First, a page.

The Government has been warned that the latest Covid restrictions could reduce bookings by 50pc at some entertainment and hospitality venues.
As a result of the Government’s new Covid restrictions, theatres face a peak Christmas season with bookings down by as much as 50pc, while restaurants, pubs, theatres and other attractions could suffer mass cancellations.
During a period when they generate around a third of their income, The Society of Independent Theatres (SIT) said smaller and regional theatres would be especially hard hit by Plan B government restrictions and concerns over the Omicron variant.
High street retailers are preparing for the worst, expecting customers to avoid the spread of the virus by shopping online for Christmas presents, thereby hitting revenues and pushing many into losses.
Official figures on Friday showed economic growth all but stalled in November, as several forecasters warned the UK was heading into 2022 in a weakened condition.
Chancellor adopts ‘wait and see’ policy
Suren Thiru, Head of Economics at the British Chambers of Commerce (BCC), likens the situation to Groundhog Day for many businesses with downward pressure on consumer confidence hitting sales. This means the economy is not expected to grow at all in the last three months of the year with consequent weakness in the first half of next year.
Business leaders have urged the Government to extend VAT relief and reductions in business rates, while the TUC said the chancellor, Rishi Sunak, should reintroduce the furlough scheme and increase sick pay to prevent businesses from going under.
Sunak is known to be observing how businesses are coping with restrictions before committing himself to increased spending, although a move to more severe measures over the next couple of weeks could force his hand.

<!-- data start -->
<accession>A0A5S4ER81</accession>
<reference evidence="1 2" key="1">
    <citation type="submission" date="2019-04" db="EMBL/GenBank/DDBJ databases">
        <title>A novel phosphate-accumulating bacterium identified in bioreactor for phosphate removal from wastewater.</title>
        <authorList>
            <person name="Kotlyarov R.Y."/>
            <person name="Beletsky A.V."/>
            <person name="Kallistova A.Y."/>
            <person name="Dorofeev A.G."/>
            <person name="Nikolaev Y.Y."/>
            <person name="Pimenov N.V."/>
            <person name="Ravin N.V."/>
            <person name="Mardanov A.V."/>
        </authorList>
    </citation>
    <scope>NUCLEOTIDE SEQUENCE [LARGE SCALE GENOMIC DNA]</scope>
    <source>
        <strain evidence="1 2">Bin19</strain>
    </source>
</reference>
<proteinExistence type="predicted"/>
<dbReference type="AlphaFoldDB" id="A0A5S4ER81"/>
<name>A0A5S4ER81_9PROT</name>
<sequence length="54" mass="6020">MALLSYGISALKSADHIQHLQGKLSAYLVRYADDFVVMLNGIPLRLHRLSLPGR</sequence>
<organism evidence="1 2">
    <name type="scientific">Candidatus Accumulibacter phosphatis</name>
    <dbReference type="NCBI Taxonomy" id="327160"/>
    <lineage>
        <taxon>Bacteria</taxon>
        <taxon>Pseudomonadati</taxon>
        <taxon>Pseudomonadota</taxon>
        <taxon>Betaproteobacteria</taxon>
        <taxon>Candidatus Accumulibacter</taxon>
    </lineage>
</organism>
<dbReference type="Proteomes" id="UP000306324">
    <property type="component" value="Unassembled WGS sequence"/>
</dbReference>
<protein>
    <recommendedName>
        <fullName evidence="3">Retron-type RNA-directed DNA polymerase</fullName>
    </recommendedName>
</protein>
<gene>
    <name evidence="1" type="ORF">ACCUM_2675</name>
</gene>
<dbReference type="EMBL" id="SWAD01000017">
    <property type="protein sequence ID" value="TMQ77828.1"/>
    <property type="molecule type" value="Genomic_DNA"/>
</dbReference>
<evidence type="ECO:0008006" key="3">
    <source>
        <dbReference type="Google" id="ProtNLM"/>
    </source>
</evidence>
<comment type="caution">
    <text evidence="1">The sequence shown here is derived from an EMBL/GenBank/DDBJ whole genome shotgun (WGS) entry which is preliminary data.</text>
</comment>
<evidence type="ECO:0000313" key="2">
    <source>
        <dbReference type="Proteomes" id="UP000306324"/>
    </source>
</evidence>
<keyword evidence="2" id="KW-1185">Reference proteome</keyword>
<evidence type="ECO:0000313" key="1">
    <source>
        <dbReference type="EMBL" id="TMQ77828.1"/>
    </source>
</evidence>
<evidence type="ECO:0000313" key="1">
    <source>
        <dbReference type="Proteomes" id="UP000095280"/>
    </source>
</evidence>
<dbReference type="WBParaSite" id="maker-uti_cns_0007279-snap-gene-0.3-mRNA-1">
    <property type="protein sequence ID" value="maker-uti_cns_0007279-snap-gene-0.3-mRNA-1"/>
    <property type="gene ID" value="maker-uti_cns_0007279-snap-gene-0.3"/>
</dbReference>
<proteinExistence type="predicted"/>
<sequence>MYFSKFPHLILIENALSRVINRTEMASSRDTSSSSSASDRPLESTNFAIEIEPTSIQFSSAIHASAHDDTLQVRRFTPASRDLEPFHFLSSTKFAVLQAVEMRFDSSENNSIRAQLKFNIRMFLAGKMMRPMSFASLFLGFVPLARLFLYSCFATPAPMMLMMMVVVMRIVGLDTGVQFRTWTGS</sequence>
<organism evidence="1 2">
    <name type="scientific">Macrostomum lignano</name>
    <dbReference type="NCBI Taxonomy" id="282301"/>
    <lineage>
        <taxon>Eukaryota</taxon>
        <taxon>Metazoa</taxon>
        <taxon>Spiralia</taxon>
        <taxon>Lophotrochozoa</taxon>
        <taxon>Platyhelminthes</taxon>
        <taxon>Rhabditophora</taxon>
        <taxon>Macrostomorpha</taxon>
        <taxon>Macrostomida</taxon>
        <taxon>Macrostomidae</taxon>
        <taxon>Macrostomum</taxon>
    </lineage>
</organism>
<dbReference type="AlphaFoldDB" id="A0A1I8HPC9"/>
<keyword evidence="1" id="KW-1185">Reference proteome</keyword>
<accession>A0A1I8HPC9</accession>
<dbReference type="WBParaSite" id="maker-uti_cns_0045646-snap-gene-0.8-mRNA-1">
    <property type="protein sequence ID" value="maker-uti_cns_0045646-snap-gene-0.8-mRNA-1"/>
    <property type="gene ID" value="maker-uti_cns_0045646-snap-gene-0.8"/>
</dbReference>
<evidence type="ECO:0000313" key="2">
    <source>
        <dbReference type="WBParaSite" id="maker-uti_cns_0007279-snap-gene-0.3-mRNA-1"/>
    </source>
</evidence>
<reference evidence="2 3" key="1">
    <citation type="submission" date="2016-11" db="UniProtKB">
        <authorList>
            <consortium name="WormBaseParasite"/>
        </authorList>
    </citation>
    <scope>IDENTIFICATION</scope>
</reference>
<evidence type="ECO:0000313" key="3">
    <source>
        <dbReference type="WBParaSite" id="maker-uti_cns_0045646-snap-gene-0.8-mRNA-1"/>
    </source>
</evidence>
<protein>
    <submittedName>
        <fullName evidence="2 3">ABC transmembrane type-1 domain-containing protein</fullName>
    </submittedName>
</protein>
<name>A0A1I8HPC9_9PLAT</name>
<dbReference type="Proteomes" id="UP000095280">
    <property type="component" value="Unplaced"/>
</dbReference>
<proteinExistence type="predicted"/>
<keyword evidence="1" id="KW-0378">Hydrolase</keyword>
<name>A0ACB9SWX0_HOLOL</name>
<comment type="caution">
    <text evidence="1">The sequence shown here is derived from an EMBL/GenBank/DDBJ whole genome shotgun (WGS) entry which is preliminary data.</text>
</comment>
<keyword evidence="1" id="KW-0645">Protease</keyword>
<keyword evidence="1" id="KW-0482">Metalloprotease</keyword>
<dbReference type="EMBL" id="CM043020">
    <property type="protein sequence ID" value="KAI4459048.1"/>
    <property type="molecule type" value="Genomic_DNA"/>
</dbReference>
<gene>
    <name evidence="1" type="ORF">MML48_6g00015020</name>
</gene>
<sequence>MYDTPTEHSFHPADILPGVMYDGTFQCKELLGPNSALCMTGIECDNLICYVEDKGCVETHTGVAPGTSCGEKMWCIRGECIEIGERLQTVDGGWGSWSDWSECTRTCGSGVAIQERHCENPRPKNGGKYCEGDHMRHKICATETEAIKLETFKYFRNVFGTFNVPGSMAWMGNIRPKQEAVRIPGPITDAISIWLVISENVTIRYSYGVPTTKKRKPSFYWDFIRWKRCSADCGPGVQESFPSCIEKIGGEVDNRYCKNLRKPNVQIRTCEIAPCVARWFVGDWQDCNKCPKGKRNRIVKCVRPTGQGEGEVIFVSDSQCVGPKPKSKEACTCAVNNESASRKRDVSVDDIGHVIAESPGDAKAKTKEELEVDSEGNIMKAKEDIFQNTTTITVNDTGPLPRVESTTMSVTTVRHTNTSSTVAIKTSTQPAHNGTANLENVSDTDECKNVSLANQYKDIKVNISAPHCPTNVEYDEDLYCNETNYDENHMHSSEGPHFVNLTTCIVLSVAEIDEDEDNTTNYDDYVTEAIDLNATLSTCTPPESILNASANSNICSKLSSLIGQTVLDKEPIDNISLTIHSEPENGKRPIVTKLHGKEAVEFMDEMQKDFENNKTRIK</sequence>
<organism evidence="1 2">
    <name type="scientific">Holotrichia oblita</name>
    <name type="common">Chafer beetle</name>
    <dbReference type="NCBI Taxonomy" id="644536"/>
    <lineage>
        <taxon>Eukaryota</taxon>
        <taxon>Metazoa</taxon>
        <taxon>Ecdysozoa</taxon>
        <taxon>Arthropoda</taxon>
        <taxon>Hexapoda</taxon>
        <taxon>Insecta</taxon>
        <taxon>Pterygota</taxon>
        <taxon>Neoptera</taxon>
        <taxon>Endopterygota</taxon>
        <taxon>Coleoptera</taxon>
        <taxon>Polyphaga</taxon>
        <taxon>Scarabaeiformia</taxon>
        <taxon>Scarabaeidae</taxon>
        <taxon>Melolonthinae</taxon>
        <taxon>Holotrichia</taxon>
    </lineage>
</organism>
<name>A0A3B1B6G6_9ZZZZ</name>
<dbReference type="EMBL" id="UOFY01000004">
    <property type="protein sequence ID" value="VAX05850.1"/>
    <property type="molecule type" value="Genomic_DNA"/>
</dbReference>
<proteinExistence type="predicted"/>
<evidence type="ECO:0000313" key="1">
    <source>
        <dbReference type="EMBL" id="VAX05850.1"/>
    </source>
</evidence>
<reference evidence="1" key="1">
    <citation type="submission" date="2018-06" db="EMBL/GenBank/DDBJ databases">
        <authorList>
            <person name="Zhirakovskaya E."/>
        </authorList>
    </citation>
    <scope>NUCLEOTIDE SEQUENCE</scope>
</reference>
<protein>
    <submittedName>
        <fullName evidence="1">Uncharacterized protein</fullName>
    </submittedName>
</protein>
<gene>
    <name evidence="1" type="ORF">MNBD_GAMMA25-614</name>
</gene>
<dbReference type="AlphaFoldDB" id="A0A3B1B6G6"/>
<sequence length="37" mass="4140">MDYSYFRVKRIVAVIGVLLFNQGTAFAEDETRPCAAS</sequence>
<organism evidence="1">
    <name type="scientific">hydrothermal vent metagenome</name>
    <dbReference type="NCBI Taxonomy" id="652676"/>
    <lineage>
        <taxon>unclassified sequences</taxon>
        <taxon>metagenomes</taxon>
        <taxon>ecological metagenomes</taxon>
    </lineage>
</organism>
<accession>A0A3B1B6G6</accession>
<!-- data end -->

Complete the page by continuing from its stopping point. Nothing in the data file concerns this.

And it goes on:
Many business owners have seen revenues hit by rising inflation, a lack of trained staff and falling consumer confidence. Indeed, some hospitality firms, especially in London, have opted to pay signing-on fees for staff, only to be hit later by large numbers of cancellations.
Nerve-racking time for entertainment sector
Theatres now have to ask visitors to wear masks but do not have to check for Covid-19 tests or vaccine passports, although some large venues are doing so already. Jon Gilchist, executive director of events company Home in Manchester, says successive venues will adopt a Covid pass system and are able to do that to reassure audiences that theatres are safe environments.
John Plews, chair of SIT, says even some small theatres are considering asking customers for proof of vaccine or a test, despite being too expensive for many. He says the society’s members have seen bookings for Christmas shows fall by between 20pc and 50pc already, due to concern over Omicron and because larger venues are heavily discounting tickets in order to fill seats. Vaccine passports, he adds, would mean employing additional front-of-house staff.
Gilchrist says the Government’s advice to work from home could impact venues, especially those in central London. Over time, working from home means there will be reluctance to go into town to see a show. Although this is a nerve-racking time for the industry, he says currently bookings remain ‘encouraging’ and there are grounds for optimism that the sector can enjoy a good Christmas.
Philip Miller, CEO of Adventure Island on Southend seafront, says bookings to see Santa are down by 50pc and he is talking to staff about sending them home. The chancellor, he believes, will have to do something. Hospitality was just getting back on its feet, but if the current situation continues, many firms will go bust.
Flair Gougoulia, owner of a Greek restaurant in Stratford-upon-Avon, feels these are ‘scary times’. Stratford survives on 5-6 million visitors annually from China, the USA and the rest of Europe, and the town was floored after Covid hit.
Christmas party bookings, she says, are down by up to a half on some days and the situation does not look as though it will improve. Businesses have been banking on a profitable December, but she believes what’s happening now is a kick in the teeth.